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Stone-tool scratches on the front teeth of Neanderthals and their presumed European ancestors occur at angles denoting right-handedness in most of these Stone Age hominids, just as in human populations today, say anthropologist David Frayer of the University of Kansas in Lawrence and his colleagues.
Scientists have linked prevalent right-handedness in human populations to a left-brain hemisphere that controls right-sided body movements and enables critical language functions. Given the new tooth evidence, populations of largely right-handed Neanderthals and their predecessors must have possessed a gift for gab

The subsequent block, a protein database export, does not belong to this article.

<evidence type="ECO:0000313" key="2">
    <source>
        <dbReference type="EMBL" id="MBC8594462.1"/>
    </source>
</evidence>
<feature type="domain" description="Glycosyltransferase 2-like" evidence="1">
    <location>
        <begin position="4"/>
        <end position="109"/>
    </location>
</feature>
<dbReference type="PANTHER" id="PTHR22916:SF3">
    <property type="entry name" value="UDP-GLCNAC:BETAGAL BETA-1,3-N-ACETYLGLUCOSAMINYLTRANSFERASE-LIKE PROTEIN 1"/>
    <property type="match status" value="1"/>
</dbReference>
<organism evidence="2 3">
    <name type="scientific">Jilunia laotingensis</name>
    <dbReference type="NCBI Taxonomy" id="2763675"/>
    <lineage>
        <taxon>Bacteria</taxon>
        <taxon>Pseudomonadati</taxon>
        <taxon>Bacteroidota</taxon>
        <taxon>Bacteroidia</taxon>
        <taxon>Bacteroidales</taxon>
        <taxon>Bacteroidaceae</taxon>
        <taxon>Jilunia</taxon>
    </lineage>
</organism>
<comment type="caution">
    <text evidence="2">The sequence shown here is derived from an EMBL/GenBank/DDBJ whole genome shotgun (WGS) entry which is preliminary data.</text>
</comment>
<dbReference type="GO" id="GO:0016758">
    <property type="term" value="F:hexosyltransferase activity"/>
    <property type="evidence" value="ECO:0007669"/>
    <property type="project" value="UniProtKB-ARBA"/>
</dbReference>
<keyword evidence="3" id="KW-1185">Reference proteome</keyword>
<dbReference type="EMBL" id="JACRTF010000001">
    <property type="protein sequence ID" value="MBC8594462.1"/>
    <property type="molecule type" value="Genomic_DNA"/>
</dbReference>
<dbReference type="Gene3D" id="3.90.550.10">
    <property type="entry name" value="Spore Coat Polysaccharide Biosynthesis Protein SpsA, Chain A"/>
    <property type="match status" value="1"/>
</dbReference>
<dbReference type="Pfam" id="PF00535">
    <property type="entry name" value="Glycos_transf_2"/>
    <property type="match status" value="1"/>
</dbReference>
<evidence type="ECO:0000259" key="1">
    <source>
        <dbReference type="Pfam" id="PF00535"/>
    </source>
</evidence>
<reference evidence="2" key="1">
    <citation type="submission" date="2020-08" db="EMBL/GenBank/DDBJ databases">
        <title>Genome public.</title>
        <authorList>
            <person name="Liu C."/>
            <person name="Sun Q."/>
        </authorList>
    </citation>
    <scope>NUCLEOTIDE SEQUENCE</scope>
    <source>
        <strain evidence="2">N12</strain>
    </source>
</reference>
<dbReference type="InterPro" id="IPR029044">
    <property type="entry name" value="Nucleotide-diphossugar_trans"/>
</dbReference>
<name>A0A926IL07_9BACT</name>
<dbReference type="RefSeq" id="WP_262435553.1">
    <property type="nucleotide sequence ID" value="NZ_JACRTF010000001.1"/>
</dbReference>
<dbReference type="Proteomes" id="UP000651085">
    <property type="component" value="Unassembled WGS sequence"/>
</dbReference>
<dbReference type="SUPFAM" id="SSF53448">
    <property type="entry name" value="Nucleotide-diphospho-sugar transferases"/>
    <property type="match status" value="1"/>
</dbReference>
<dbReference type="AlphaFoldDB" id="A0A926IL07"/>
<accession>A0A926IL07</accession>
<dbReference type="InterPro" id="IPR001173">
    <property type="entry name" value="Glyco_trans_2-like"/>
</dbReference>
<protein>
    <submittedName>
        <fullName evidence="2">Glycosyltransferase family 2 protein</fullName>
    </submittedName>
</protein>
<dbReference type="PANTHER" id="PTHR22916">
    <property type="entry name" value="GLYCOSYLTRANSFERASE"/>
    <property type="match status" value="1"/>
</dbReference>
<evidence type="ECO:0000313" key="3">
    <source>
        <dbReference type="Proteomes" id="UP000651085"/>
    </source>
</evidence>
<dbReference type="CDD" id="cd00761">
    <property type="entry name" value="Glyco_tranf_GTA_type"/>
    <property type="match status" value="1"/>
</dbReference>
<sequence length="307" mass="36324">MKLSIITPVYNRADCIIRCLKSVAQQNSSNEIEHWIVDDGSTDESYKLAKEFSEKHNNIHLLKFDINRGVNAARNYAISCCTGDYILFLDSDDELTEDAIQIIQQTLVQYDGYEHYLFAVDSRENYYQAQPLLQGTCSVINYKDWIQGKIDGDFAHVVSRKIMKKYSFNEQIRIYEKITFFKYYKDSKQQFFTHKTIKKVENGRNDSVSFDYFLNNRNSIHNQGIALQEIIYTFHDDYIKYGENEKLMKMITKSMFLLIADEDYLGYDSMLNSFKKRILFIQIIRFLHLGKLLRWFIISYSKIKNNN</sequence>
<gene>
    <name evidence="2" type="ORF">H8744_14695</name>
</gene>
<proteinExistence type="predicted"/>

Along with widespread right-handedness indicating that these ancient hominids possessed language-ready brains, humanlike inner-ear fossils show that Neanderthals’ ancestors could hear all the sounds employed in modern tongues. Other researchers contend that, based on vocal-tract reconstructions informed by skull and upper-body fossils, Neanderthals were physically incapable of articulating some modern speech sounds. In these scientists’ view, language as spoken today originated in Homo sapiens sometime after 200,000 years ago.